-Mason Christiaans
May 12, 2014 Emily rated it it was ok  ·  review of another edition
"THE LENS AND THE LOOKER, by Lory Kaufman brings you to the perfect world, post-dystopian where nothing bad can happen. Trouble making kids don't get detention, they get History Camp, a place from the past with all the details included. The three trouble-making kids make too much trouble in History Camp and end up in the past, for real."

Sounds like a great concept and although it's a young adult book I was expecting to be entertained. Sadly, the writing is terrible and plodding, the plot is mini
M.M. Hudson
When I originally was asked if I would read and review this trilogy I was excited because I like these science fiction, travel type books. I am also somewhat of a history buff so, this appealed to me.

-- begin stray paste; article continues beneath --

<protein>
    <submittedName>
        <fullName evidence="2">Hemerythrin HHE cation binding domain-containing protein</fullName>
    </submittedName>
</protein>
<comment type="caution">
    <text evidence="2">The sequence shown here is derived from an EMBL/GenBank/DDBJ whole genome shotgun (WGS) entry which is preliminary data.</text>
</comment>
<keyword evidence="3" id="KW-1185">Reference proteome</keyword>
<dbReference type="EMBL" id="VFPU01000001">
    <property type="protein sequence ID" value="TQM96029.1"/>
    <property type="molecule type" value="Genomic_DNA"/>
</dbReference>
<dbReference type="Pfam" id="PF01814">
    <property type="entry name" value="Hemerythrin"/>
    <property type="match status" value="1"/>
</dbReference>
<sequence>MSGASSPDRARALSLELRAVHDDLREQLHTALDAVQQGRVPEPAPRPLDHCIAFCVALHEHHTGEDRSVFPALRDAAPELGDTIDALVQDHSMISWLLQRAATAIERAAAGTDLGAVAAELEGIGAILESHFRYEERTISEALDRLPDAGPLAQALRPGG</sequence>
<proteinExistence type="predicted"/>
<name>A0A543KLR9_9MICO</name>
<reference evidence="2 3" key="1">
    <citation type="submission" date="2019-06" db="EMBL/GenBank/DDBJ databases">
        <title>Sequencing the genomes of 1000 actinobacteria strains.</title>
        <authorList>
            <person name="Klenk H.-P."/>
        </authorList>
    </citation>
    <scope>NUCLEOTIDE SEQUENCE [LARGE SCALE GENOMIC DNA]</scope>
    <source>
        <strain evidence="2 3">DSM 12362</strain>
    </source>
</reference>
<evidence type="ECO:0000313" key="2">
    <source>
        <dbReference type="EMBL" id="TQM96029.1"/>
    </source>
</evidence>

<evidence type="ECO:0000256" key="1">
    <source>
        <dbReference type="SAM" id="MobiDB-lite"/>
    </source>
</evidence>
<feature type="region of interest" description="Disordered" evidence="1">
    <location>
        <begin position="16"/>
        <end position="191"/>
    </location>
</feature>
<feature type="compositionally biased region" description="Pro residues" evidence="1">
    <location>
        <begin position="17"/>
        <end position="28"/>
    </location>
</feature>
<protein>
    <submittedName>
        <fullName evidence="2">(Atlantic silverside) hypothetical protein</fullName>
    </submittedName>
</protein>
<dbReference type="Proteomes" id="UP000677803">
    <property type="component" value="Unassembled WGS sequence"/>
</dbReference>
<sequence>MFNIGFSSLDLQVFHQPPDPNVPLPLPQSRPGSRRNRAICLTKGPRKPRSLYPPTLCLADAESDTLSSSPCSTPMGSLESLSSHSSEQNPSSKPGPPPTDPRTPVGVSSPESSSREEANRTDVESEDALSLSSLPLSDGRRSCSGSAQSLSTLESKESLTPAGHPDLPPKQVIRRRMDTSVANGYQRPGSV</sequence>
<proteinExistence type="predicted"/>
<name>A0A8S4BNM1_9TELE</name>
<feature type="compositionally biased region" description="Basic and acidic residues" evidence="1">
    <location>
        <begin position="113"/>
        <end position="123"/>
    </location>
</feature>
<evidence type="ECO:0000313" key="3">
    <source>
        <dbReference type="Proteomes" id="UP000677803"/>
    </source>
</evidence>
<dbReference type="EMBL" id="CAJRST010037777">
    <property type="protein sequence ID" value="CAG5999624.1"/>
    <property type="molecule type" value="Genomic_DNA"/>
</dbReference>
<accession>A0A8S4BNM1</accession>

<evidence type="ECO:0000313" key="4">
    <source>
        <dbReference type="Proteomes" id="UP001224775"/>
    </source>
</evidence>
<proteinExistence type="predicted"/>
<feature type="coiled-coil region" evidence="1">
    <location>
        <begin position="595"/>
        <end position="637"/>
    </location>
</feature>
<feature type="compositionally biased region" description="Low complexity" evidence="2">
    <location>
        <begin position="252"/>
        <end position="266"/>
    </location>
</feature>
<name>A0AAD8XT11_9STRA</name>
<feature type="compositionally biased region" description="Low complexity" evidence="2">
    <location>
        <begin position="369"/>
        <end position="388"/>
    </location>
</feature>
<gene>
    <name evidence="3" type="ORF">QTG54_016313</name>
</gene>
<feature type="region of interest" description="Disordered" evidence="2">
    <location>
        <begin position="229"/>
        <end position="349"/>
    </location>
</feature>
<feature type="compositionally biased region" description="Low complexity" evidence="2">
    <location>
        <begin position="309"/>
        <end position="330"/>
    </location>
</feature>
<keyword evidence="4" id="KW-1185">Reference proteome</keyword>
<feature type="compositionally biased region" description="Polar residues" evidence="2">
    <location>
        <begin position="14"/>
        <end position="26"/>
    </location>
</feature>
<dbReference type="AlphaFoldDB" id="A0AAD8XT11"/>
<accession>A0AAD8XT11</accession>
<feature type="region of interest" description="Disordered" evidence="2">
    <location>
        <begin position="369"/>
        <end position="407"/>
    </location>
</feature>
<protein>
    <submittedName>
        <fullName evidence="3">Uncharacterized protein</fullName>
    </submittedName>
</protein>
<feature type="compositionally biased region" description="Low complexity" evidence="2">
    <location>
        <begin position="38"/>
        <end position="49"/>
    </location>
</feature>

However, to begin with, I have some issues with this first book.

The first several chapters is the set up in order to get to the meat of the book. Although I understand it was needed, it also was a slow beginning and if I wasn't truly interested in these characters, I probably would have stopped ther
Lou Aronica
Jan 10, 2011 Lou Aronica rated it it was amazing  ·  review of another edition
Yes, I'm the publisher, but I wouldn't be the publisher if I didn't think this was a five-star book. This is a terrific combination of speculation, research, and character interaction. The major characters are all teens, but there's plenty here for adults to read.
Bluerose's  Heart